Declare your Independence

Declare your Independence with the Think / Pro Planner

Available Now!

The Think / Pro planner with the beautiful cover  of flowers is Live on Amazon.

8 x 10 size, about a 1/2 inch, very lightweight.
Here’s the raison d’ etre.

Want to be published?  Think / Pro can help.

Think / Pro, a Planner for Writers, available now

Do you start stories but never complete them?  Do you wait on your muse while she hides behind trees and in caves?

Do you know how to write, but the mountainous novel seems insurmountable, with too many words and too few days?

Do you keep telling yourself “Carpe Diem”, but days speed by before you grab several hours to write?

Time to change “Seize the Day” into “Seize the Dream.”  For success, you need to Think/Pro.  This planner can help.

The Weekly Spread

A two-page week keeps you focused on three tasks, with room to record your day-by-day focus as well as a word count tracker for daily and accumulating totals.  The Progress Meter, divided into writing stages and blocks for each ten percent of that stage, is a visual representation of your growing achievement in reaching your writing goal.

While daily word counts are important, I now advise writers to take one day off each week.  Reserve that day for planning as well as completing a creativity exercise.  On a back page is a list of 13 exercises to choose from.  Reminders of the four basic Healthy Habits (walking, water intake, sunshine, and diet) offer daily fill-ins for those who like habit trackers.

Each week also showcases an inspirational quotation from a famous writer.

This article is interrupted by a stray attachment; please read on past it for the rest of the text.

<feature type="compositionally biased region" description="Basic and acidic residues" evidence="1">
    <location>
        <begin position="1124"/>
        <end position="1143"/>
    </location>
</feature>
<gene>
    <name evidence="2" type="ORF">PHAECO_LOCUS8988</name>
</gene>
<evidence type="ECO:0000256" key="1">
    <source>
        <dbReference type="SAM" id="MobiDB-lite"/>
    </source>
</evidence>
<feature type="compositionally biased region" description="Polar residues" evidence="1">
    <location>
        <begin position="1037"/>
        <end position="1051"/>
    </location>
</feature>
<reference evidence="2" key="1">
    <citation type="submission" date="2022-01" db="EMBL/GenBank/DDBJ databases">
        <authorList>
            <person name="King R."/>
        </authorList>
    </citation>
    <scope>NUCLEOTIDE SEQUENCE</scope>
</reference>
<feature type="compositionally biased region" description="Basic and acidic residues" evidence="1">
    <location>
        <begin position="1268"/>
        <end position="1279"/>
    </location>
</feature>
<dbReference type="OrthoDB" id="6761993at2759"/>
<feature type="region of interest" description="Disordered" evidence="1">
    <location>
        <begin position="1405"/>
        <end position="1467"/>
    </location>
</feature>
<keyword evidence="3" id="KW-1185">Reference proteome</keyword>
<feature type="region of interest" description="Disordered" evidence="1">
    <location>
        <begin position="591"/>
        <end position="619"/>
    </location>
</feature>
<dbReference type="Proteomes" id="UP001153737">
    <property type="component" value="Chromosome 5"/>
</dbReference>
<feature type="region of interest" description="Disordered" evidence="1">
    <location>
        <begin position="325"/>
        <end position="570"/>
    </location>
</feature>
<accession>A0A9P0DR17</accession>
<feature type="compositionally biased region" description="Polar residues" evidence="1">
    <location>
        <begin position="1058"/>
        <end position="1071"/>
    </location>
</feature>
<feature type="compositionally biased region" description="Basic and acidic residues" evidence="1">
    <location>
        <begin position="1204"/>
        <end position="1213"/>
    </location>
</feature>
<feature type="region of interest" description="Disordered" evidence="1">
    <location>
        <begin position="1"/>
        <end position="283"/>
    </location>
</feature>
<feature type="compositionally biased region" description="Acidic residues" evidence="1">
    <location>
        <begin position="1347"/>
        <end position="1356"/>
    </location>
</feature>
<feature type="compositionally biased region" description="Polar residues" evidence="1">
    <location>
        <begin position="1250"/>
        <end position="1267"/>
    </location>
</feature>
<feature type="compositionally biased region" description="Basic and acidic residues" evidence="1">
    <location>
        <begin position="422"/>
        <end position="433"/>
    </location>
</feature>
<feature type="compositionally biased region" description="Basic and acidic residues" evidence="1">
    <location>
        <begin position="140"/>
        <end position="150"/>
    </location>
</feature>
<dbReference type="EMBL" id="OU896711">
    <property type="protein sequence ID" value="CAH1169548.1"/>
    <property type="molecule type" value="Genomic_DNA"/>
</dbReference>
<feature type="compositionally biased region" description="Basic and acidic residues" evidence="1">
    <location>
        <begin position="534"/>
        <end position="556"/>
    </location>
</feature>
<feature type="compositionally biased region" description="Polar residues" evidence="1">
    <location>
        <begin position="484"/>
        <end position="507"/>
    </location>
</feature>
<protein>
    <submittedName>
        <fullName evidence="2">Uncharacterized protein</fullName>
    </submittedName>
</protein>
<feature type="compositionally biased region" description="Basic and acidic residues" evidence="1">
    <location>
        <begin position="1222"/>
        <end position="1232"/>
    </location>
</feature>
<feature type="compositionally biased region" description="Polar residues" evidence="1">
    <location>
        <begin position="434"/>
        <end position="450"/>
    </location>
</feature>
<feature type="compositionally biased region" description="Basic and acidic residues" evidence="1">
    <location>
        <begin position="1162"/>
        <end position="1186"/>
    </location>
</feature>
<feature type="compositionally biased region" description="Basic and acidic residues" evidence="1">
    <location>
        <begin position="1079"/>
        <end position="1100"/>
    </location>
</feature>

Analyze your Progress with Reviews and Previews

In addition to the weekly spread are Monthly Reviews & Previews and Seasonal & Yearly Planning pages.  The planner begins with a brief look at your yearly goals, on the following page.

The Monthly Review has a Productivity Tracker and a Progress Meter as well as places to jot down Business Contacts and Expenses.  Once tax time arrives, you will have compiled the necessary information in one location.  And a Tax Tips for Writers lists on a back page the expenses you can record.

In planning, we sometimes neglect to consider obligations beyond our goals and objectives.  On the Previews is a reminder of those commitments that keep us sane.

Seasonal Previews ask you to polish the nuts and bolts of your projected words per week and sharpen up the time remaining before your deadline.  All the Reviews ask you to record your victories and consider your challenges.

The purpose of any planner is to keep us on track as well as to give us a look ahead.  In this fast-paced world, it helps to have a physical reminder, one that is not dependent on the five and more tap-clicks that it takes to access the electronic calendar on a smartphone.

Grab a pen and this planner, and quickly jot down reminders and notes.  As the Think/Pro planner is undated, you can start at any time of the year.

Purchase here!

Think like a Pro: Lesson 3 C: Best Plot Method